A Google search for "mooning" pulls up expected results: some news articles about protestors pulling down their pants, and the formal dictionary definition of said act — "to expose one's buttocks to (someone) in order to insult or amuse them." Even Urban Dictionary, that harbinger of culturally relevant (and often NSFW) terms, refers to "mooning" as a butt-baring action. But a whole new mooning meaning has developed that has nothing to do with naked butts: It has, instead, to do with your iPhone. When you moon someone or a group of people, you effectively silence the texting conversation by putting it in Do Not Disturb mode. But it's being called mooning in reference to the light grey moon that appears to the left of the conversation in your Messages folder, signifying that thread's Do Nod Disturb status.
Mooning someone is easy enough: All you have to do is press the "i" icon at the top right of the text message thread, toggle "Do Not Disturb" to the right, and then you won't receive notifications for their messages until you turn it off. The messages will still be there, but they won't cause your phone to light up every two seconds, which can be annoying during a meeting or when you're trying to fall asleep. "It's the way we must negotiate our lives, since many of us are inundated with texts," says Diane Gottsman, national etiquette expert and owner of The Protocol School of Texas. "It's easier for us to moon people than to block them. Blocking feels more aggressive — you don't want to block your mother." If blocking is one extreme and ghosting, an intentional disappearing act associated with dates gone wrong, is another, mooning occupies the grey area in between — you're staying present in conversations, but just taking a break. "I have multiple group texts with the same five to six people, and my friends are popping off most of the day with what they ate and how their dates went and their general stream of consciousness," says Sara Sowell, 24. "Mooning helps me focus while at work and prevents me from waking up in the middle of the night. When I am walking to the train in the morning or feel like I need to be supported by my friends, I catch up and engage with them." Other women I spoke with mentioned similar reasoning behind their "mooning," although a few said that they've mooned OkCupid dates who couldn't take a hint, putting them in a sort of text-message purgatory. Some women moon friends who live on opposite coasts and have a tendency to text in the middle of the night. Others moon family members who boost their stress levels at unwelcome times.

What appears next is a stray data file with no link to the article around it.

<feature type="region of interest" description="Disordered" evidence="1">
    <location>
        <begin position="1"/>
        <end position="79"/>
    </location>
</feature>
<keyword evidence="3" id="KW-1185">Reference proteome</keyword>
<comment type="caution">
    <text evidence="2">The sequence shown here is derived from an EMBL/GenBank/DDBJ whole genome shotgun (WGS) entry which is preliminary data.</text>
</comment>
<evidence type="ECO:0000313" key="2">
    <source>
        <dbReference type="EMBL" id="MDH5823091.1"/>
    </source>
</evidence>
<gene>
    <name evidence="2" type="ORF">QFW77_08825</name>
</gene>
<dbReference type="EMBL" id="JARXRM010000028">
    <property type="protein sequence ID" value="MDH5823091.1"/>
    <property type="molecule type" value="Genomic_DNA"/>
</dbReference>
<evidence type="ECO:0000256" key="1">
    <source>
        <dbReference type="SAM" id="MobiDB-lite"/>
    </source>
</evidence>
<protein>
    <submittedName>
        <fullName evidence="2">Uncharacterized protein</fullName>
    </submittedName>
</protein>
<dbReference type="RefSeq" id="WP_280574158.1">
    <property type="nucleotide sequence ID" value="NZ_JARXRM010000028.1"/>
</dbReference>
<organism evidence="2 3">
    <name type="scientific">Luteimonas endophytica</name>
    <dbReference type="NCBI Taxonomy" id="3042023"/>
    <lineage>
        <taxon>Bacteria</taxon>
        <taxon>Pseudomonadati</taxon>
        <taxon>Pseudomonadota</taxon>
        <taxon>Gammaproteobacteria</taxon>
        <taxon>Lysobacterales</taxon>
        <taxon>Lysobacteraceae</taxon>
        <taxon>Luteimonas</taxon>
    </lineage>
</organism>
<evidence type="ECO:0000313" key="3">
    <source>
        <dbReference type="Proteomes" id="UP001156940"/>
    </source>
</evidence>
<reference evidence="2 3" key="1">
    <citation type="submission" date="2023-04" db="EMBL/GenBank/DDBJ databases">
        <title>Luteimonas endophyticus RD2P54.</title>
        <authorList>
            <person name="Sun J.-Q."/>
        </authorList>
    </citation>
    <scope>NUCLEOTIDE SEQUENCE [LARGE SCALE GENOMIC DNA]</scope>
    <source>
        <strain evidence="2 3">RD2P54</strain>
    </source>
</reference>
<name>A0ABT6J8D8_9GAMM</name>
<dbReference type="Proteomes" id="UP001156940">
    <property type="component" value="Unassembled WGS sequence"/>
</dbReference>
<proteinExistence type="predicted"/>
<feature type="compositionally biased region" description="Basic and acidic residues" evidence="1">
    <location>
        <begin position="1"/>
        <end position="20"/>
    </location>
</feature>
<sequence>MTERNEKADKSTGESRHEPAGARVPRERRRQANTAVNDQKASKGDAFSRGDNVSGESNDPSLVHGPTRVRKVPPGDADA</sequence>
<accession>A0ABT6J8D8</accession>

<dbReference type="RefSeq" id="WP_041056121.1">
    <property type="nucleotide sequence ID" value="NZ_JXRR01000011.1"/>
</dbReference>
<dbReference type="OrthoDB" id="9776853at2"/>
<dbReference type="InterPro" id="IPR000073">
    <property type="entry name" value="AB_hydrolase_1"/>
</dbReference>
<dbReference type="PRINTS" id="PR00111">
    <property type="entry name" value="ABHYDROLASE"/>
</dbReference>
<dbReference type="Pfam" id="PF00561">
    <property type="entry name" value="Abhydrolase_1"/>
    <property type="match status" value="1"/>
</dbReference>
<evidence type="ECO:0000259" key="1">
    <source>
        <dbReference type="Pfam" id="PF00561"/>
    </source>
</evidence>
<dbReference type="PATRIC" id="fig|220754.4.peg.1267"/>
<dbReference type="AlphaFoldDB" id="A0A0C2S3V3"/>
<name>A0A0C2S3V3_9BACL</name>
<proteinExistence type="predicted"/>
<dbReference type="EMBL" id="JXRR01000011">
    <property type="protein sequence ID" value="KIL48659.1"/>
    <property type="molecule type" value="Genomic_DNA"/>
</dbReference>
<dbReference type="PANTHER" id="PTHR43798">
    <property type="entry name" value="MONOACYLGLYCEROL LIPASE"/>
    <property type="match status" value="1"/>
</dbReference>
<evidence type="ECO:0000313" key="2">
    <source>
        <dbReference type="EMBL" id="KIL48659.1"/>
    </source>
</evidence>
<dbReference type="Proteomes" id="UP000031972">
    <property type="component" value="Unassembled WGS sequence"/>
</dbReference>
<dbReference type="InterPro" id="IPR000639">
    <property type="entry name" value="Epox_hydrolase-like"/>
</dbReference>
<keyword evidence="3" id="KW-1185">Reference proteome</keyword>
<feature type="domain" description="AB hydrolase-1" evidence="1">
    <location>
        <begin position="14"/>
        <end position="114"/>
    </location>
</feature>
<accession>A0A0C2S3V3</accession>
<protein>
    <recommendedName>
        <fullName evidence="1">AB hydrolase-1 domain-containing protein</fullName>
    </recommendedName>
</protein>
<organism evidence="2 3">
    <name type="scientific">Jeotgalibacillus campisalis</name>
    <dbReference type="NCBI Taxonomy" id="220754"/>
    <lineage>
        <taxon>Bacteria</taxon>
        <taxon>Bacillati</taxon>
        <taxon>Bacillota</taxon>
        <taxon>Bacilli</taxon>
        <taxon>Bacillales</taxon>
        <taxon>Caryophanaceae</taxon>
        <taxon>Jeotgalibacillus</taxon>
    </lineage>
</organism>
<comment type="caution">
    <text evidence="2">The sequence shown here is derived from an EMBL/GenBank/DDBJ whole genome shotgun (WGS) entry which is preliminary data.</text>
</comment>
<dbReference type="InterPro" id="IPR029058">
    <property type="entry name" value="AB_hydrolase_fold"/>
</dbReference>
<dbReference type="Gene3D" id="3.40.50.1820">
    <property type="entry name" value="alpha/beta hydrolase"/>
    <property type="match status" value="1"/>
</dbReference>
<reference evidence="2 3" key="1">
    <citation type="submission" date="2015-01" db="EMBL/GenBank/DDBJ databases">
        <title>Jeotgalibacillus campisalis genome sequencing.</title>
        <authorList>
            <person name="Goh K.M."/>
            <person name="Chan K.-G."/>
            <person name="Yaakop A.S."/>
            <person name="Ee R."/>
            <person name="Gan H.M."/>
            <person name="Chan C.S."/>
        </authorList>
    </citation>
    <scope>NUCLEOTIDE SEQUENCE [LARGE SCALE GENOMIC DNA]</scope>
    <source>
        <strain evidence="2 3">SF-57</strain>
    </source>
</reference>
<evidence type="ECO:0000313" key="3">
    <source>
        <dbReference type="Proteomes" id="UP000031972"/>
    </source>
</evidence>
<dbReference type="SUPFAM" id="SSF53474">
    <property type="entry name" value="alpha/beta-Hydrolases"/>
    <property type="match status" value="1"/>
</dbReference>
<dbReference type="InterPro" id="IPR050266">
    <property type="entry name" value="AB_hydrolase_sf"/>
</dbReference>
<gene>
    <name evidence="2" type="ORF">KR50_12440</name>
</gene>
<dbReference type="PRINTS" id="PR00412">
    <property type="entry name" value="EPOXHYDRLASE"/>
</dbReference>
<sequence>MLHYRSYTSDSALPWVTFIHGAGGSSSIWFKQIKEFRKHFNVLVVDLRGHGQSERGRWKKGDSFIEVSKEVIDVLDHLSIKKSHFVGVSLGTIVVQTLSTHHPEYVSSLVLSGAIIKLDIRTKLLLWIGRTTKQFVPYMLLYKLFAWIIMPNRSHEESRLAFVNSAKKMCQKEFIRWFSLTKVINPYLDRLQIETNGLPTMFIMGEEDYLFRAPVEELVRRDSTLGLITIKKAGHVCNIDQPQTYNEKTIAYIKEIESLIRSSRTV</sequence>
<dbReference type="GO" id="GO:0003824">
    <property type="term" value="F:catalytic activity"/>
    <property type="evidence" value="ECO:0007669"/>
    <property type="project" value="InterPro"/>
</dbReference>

I moon her — out of love.
"My sister tends to like planning and will text me about planning things at all hours," says Erin, 24, who asked that her name be changed for this piece so that her sister isn't clued in to her silencing. "I do not want to read these texts one hour before I go to bed because they make me nervous, so I moon her — out of love." Mooning is rarely a hostile act — that's what blocking is for — but Gottsman points out that you want to think carefully about whom you moon. You wouldn't, for example, want to moon your boss or an important work connection, since doing so could have direct consequences on your job. But, as long as you remember to turn the Do Not Disturb switch back off and catch up on the conversation at some point, mooning is harmless. Although you might want to refrain from admitting to your mooning, unless you know the person on the other end of the line won't take offence.